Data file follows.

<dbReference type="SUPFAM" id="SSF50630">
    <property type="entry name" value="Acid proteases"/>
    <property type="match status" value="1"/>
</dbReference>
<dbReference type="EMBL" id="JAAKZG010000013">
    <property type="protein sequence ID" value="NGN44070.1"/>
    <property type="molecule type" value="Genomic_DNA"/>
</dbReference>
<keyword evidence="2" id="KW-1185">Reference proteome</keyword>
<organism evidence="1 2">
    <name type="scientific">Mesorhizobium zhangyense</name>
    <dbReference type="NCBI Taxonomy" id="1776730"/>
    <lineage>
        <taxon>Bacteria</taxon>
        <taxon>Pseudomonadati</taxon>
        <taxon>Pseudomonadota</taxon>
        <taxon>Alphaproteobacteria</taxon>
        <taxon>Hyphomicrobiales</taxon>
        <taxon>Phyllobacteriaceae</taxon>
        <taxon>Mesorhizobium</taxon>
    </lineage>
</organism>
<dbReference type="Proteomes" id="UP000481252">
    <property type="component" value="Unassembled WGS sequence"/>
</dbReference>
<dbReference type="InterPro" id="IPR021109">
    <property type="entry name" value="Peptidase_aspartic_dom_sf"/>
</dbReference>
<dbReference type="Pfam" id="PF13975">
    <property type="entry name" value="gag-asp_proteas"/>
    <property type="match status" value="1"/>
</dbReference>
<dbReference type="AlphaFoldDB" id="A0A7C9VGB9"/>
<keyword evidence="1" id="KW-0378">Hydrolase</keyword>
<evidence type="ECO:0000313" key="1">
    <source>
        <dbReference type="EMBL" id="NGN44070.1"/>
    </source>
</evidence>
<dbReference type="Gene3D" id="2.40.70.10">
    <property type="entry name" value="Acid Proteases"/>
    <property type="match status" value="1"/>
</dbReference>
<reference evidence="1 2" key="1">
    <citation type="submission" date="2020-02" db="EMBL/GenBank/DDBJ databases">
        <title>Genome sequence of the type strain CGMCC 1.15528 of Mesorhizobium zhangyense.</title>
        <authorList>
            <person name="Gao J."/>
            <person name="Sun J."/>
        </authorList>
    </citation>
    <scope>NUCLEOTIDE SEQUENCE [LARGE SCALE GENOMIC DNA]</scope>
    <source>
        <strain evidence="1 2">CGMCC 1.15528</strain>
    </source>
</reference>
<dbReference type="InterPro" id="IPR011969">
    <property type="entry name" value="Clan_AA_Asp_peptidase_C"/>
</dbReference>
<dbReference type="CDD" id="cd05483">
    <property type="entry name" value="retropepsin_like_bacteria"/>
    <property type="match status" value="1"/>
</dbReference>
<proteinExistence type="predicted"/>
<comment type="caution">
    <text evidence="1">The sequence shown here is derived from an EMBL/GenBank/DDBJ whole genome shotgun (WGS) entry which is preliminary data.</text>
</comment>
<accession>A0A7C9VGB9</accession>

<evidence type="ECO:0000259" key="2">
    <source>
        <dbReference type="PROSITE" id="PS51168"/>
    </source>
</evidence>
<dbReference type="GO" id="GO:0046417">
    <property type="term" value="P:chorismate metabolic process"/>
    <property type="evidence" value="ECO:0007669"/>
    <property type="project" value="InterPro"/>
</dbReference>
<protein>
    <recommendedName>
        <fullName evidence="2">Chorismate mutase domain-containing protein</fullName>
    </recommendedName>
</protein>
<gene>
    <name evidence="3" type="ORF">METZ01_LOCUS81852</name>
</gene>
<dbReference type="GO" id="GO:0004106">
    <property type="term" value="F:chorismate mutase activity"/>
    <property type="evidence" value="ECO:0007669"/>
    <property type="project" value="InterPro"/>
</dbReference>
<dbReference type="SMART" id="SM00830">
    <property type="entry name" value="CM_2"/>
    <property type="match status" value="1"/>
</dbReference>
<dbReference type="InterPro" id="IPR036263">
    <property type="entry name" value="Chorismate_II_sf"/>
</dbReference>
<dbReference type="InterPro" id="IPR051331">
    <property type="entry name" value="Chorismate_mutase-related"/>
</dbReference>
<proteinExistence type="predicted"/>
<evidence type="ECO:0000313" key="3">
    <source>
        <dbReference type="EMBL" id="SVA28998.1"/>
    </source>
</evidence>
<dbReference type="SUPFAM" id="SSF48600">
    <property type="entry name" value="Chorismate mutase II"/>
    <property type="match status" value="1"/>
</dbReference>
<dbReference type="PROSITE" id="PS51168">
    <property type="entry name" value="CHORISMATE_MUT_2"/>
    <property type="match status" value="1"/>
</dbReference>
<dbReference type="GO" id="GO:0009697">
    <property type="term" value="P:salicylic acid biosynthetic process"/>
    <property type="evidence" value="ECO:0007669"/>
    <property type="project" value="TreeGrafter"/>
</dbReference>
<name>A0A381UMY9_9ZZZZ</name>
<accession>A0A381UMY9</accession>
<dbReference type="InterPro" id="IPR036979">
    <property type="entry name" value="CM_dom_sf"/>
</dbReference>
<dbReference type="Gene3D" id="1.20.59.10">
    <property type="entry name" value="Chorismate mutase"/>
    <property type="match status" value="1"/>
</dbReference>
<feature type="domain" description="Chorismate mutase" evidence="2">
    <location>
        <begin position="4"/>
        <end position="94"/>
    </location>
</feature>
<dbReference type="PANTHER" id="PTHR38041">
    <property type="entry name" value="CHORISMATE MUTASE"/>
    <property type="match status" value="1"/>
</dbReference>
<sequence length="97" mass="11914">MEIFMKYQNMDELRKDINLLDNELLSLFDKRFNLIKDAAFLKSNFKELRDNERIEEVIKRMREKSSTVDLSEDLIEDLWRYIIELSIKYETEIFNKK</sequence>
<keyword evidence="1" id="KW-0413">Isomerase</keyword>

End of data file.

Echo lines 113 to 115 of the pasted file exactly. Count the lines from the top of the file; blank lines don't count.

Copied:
    <property type="entry name" value="CHORISMATE_MUT_2"/>
    <property type="match status" value="1"/>
</dbReference>